Other Religions

Primer on Islam's Conquest

by Mark Bonocore

Mohammed preached a "violent evangelization" ever since he himself led the forces of the Arab city of Medina against his home town of Mecca, which had previously opposed him. It is said that Islam preaches "religious tolerance." That is not so. What it preaches is tolerance for other monotheistic faiths (Judaism, Christianity, and Zoroastrianism) ONCE the adherents to these faiths are under Islamic rule. Before that time, the Islamic theology of the "world of war" applies. The Koran divides the world into two camps: The "world of Islam" (that is, the world that is in "submission' ["islam"] to Allah and the teachings of Mohammed) and the "world of war" - that is, those parts of the world (esp. the Christian West) that have not yet been brought under Islamic dominion. As long as one is in the "world of war" (as opposed to the "world of Islam"), a Muslim is free to wage war against him, kill him, and take his possessions - all with God's blessing. And, if this Muslim should die while fighting in the "world of war" (that is, in the process of trying to extend the "world of Islam"), then he will go immediately to Paradise and spend all eternity having sexual orgasms with 70 black-eyed virgins.

Those are "the rules." And, again, it is only once a Jew, or Christian, or Zoroastrian has been conquered and is under Muslim authority that their "imperfect" Islamic traditions are tolerated - and barely tolerated at that. This was not so much a religious teaching, as it was shrewd politics. For, when Islam first extended its control over Zoroastrian Persia and over Christian Egypt, Palestine, Syria, Anatolia, and N. Africa, the overwhelming majority of their subjects were non-Muslims. Thus, of course, their religions were "tolerated," because the first Muslims were not in a position to do otherwise.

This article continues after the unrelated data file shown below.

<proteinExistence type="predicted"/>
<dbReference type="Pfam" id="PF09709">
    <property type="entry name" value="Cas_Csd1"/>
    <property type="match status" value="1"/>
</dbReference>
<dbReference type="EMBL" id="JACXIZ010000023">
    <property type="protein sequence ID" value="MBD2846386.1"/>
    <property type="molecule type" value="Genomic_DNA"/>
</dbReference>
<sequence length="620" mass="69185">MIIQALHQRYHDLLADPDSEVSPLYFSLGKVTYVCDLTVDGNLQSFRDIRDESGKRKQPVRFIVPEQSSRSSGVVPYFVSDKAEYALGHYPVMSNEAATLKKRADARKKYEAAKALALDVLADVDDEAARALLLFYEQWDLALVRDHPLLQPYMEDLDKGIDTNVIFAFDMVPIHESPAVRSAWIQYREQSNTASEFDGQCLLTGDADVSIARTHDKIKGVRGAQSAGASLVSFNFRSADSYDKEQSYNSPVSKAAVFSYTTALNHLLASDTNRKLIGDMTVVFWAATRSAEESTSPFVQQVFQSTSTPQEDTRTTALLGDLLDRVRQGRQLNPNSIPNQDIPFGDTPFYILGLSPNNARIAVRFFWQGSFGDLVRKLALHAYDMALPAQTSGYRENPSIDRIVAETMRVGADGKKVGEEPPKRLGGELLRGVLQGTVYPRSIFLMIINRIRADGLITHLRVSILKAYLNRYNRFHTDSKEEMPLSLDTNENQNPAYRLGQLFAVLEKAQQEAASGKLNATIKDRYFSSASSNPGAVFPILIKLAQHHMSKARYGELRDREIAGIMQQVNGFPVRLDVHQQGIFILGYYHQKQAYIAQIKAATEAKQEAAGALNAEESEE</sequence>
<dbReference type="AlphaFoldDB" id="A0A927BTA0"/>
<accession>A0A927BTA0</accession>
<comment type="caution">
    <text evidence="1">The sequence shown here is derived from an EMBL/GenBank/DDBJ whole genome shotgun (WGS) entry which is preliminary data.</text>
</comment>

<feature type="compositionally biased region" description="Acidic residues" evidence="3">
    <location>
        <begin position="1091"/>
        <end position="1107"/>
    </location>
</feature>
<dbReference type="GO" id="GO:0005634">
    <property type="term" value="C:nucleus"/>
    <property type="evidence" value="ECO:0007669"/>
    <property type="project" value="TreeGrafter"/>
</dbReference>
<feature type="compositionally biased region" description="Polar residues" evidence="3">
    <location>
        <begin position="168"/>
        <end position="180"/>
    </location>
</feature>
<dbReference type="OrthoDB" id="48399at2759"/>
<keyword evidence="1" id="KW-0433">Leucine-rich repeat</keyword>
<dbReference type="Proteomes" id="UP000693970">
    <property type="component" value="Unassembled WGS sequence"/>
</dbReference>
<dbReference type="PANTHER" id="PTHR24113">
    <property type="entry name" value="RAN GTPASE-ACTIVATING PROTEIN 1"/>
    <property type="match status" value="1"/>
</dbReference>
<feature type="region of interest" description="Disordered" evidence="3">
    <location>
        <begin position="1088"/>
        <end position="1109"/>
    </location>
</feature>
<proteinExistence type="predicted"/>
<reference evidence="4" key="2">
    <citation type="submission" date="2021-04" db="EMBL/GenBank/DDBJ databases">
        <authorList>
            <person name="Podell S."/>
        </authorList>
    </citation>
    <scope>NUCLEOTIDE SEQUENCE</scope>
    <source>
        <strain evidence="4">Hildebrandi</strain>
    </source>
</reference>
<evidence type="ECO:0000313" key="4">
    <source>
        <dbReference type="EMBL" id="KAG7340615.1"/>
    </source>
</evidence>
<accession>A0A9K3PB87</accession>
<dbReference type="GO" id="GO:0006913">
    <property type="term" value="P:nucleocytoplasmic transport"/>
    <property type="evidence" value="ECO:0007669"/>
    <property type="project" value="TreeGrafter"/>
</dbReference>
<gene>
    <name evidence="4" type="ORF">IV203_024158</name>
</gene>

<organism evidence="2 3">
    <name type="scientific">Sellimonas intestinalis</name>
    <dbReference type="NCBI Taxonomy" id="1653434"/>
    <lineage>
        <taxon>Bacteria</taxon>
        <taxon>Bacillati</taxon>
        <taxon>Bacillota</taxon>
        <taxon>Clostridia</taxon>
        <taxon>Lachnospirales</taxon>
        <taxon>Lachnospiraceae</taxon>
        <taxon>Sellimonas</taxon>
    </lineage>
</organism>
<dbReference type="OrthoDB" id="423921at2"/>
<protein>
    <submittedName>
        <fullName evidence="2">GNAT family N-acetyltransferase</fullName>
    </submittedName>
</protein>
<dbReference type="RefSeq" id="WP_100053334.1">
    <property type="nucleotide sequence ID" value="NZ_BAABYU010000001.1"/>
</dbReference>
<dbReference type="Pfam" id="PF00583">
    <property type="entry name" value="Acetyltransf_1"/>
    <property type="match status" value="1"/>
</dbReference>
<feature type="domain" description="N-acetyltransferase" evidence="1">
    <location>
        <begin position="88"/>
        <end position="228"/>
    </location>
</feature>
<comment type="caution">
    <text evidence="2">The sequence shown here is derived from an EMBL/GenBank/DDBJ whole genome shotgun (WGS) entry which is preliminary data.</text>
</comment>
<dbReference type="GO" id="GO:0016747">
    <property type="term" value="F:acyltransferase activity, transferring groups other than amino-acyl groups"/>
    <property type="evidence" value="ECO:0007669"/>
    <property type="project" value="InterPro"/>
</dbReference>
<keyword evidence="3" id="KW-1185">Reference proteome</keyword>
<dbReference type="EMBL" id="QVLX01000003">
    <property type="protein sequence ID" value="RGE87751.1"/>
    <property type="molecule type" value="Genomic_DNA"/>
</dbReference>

In other words, they needed to consolidate their hold on these regions, and the only way to do that was to be nice (or apparently nice) to the native majority. Once their hold was consolidated, however, the rights and privileges of Christians (and Zoroastrians in Persia) were slowly taken away. In this, the Muslims essentially made it so uncomfortable to live as a non-Muslim, that the natives eventually saw the "wisdom" of converting. Christians were taxed, Muslims were not. Christians had to do all of the unsavory jobs, while Muslims were above such things. Essentially, non-Muslims were marginalized, second-class (or third-class) members of the society with very few rights of their own. And, even today, in Islamic countries, it is unlawful for Christians to worship openly (or even to ring church bells), and if someone converts to Christianity, they are (under Islamic law) to be executed. This is not "religious tolerance" in any sense of the word.